Friday, October 11, 2013

East Meets West: A Day with Artist Ayomi Yoshida

Last Thursday, Oct 3, a group of us from American Frame had the honor and pleasure of attending the opening of Fresh Impressions

at the Toledo Museum of Art, an exhibit featuring the museum’s collection of Japanese woodblock prints from the early 20th century.  Many of the works featured were by artist Hiroshi Yoshida. If you have even the slightest interest in Japanese art and artifacts, do not miss this exhibit. The collection is vast and is being shown for the first time since the 1930’s. Here are a few pictures from the gallery.

‘American Framers’ left to right: Brenda, Jennifer, Holly and Sandi. I’m in the middle and to the far right is Aubrey, our Social Media maven.

Now, for us (or should I say, lucky for us) there is more to this story. Over the past year, we have had the pleasure of framing a series of fine art prints for by artist Ayomi Yoshida, grand-daughter of Hiroshi Yoshida .  Over the course of this last year, we have gotten to know each other via email so I was happy to hear from her, a few months ago, that she would make her debut trip to Toledo to attend the opening of her grandfather’s work. I previously had travel plans, which I cancelled, as to not miss her visit. Good call!

Image from the Water Series of woodblock prints available at

The night of the exhibit we met briefly. But the next day, we had the honor of hosting her visit to our facility accompanied by her husband, sculptor Bidou Yamaguchi, along with friends Laura Semba and Pat Tosseti. Bidou is a fine artist in his own right, a Master Noh Mask Carver from Japan. Here is a link to his site

The Yoshida family legacy spans four generations and 8 artists of which Ayomi is the youngest. In her early years, Ayomi had not planned on becoming an artist. She actually had come to the US to study architecture, where she happened upon a silk screening class and fell in love with the technique. When she returned to Japan, the materials she had used to create screen prints were simply not available so she created her own process based upon woodblock printing techniques she had learned from her grandfather, creating an aesthetic all her own with pieces ranging from monumental installations as seen in Target Center to contemporary woodblock prints accessible to the everyday collector.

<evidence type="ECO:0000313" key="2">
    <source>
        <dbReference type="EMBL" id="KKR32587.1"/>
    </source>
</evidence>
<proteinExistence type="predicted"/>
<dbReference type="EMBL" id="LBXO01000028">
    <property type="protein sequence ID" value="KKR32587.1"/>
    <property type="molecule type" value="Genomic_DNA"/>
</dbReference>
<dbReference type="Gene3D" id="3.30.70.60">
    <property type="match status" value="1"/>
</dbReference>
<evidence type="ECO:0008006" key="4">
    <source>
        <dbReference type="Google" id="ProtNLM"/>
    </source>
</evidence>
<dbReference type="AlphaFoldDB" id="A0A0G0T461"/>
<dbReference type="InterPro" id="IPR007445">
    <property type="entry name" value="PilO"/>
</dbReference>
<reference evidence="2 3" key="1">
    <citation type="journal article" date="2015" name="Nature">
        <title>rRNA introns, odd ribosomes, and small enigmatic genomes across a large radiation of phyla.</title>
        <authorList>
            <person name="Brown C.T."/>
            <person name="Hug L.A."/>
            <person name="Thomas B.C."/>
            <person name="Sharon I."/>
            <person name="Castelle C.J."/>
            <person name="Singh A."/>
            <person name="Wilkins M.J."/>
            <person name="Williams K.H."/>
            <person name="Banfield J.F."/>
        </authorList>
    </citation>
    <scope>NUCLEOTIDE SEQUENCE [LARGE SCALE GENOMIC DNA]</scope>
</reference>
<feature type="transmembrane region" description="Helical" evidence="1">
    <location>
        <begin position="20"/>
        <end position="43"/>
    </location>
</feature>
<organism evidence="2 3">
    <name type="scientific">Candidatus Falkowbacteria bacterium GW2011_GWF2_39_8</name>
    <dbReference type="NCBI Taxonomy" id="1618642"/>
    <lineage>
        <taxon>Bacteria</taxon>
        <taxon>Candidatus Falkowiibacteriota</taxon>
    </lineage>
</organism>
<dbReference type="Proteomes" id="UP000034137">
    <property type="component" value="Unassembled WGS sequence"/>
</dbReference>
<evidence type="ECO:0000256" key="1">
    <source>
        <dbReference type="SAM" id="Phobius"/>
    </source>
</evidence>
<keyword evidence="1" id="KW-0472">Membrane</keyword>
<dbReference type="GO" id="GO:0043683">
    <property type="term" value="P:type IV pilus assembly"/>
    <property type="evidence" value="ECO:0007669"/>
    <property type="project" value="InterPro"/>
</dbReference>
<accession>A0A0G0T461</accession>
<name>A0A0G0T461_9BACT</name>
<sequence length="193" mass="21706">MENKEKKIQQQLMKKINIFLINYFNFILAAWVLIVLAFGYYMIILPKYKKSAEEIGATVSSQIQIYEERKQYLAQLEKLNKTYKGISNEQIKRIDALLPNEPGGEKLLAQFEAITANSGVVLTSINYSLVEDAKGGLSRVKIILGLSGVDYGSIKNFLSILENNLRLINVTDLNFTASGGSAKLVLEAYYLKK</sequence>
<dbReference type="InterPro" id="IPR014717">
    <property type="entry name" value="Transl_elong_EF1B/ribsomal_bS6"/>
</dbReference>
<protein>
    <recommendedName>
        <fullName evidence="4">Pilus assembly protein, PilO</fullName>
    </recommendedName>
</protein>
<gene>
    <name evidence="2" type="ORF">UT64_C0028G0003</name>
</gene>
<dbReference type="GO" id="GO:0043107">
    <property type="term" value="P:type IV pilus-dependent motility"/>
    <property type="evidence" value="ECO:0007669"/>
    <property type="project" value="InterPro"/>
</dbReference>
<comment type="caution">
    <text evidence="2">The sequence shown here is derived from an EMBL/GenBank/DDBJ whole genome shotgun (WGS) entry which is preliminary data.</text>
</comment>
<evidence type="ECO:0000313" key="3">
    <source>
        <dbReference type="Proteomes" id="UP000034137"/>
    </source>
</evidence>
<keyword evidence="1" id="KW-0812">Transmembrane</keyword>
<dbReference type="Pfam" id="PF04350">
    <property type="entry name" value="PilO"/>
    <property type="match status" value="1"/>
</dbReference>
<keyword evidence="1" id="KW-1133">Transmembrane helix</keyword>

Before I go further, I have to say that I am personally humbled beyond words by the fact that these fine artists and their friends took their entire morning during a busy trip to visit us and learn about our operation. Apparently Ayomi is completely fascinated with what we do and how we do it. To quote Ayomi: “Your frames make my art look better. I cannot get these frames in Japan”. I was, and still am, simply, stunned.

So here are some of the pics we took throughout the morning. Does it look like we had some fun? Yes, we hit it off!

It was so exciting to walk the plant with such craftspeople, interested in all the details of our framing operation.

There is always surprising art in the Print Department. Here is a giant archival inkjet canvas fresh off the press that impressed our guests.

Ayomi and her friend Laura were very interested in how we frame the pieces we print from start to finish. Sandy demonstrates.

In the stacks! It was a ‘hands on’ perusal of solid wood mouldings.

Here, Emily demonstrates how wood frames are joined, first glued, then v-nailed, then allowed to cure before receiving a final ‘frame shop finish’.

Details, details. Ayomi and Bidou were interested in the sharpness of our corners, and how frame components are packaged and labeled per order.

The mat board deparment is always entertaining! It’s easy to become mesmerized with the speed and accuracy of the various mat board machines as they magically produce precision cut products.

After the tour we exchanged gifts. Presentation is a fine art in the Japanese culture. Ayomi presented me with an exquisitely beautiful and delicious pastry from Japan. I think it had about 6 layers of fine packaging, starting with the beautiful box (which now sits on my desk).

In turn, we presented Ayomi and her friends with our American Frame aprons. She loved them and requested that we ship a quantity to her in Japan for her assistants as they work on her installations.

Group photo: Left to Right: Friends Laura Semba and Pat Tosseti, Ayomi’s husband Bidou Yamaguchi, Artist and Guest of Honor, Ayomi Yoshida, me, my daughter Dana Jajko (new AF Sales Associate), American Frame CFO my sister Dana Dunbar, and my brother, AF Photographer Matt Mickel.

At the end of our time together, Ayomi invited us to attend a lecture she is giving at the Chicago Art institute on April 10. Readers: Please join us if you’re in the area. Beyond that, we were also invited to assist her on her next installation up in Minneapolis in the Fall of 2015. Yes, my sister Dana and I are going to be understudies! Bidou warned us: she is a task master on the job. We would expect nothing less.


  1. What a great story, Laura! Also, nice to see the ladies from AF out on the town. Tell them I said hi!

  2. It was a once in a lifetime experience! And we were all happy to be out on the town!

  3. Ayomi Yoshida is a Japanese artist, right now best known for her room-sized establishments of woodchips that have been shown in displays and exhibition halls in Japan and the United States.

  4. I just say many scholars facing difficulties in their assignment writing and they are worry about this issue. We make a platform for those student who are weak in their academic writing skills.


Related Posts Plugin for WordPress, Blogger...